50 YEARS AGO (1970): Canada Kelp, a multi-million dollar corporation, whose kelp harvesting and processing operation south of Masset was to bring employment and economic boom to the region, went into receivership. The company was in the hands of Robert Young, of Young, Peers and Milner of Vancouver, who advised that they would attempt to sell the plant and facilities as they stood, ready to go. The action was taken after creditors rejected proposals put forward by the Dillingham Corporation, building contractors and the major creditor, and a marketing study undertaken by Dillingham, proved that the operation was not economically feasible, under present marketing conditions. The company’s $2,000,000 plant on Masset Inlet had remained idle since completion almost a year prior.
40 YEARS AGO (1980): Victoria NDP MLA Gordon Hanson made comments about the amount of acclaim received by Indigenous art abroad versus in B.C. “As British Columbian basks in the reflected glory that northwest coast Indian art is receiving at the Edinburgh festival, and as deliberations commence on establishing Anthony Island as an internationally prestigious world heritage site, a simple non-partisan bill to preserve the languages of the people that bring this international acclaim dies quietly on the order paper of the legislature of the province,” said Mr. Hanson.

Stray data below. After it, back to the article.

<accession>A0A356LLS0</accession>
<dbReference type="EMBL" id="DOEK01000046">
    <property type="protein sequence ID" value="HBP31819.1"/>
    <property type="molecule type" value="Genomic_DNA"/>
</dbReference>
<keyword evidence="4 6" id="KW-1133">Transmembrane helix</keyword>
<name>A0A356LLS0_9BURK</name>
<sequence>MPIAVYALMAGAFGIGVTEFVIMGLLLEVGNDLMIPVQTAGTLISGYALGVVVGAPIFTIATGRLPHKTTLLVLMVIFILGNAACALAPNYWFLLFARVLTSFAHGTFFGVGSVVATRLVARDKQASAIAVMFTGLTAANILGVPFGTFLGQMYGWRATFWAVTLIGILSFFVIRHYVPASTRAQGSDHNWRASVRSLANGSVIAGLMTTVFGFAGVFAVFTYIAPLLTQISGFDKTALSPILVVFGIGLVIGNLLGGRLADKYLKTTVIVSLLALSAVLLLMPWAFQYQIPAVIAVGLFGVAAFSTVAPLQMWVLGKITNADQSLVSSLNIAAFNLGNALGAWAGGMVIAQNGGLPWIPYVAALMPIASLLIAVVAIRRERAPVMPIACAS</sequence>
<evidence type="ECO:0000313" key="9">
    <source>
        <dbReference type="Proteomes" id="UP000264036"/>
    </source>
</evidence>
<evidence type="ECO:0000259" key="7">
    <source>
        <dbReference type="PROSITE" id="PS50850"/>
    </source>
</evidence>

30 YEARS AGO (1990): A local business man was suing the Ministry of Forests for negligence in issuing a permit to log an area without identifying all the culturally modified trees it contains. “I’ve issued a writ; I’m suing the crown for negligence,” said Steve Abbott of Stejack Logging. Mr. Abbott said that following receipt of a permit to log crown timber near Masset, he was unable to log the area after the Haida obtained an injunction on May 28, restraining further logging activity.
20 YEARS AGO (2000): Sandpipers were peeping on the shore, seine boats were coming in as members from both repatriation committees, Skidegate and Old Massett, tended to a fire, offering food to the ancestors. Four cedar plates symbolizing the four villages on Gust Island, Skedans, Tanu and Cumshewa from which many of the ancestors came were placed on the fire. Food offerings had been beautifully arranged on the plate and some repatriation members sang a song.
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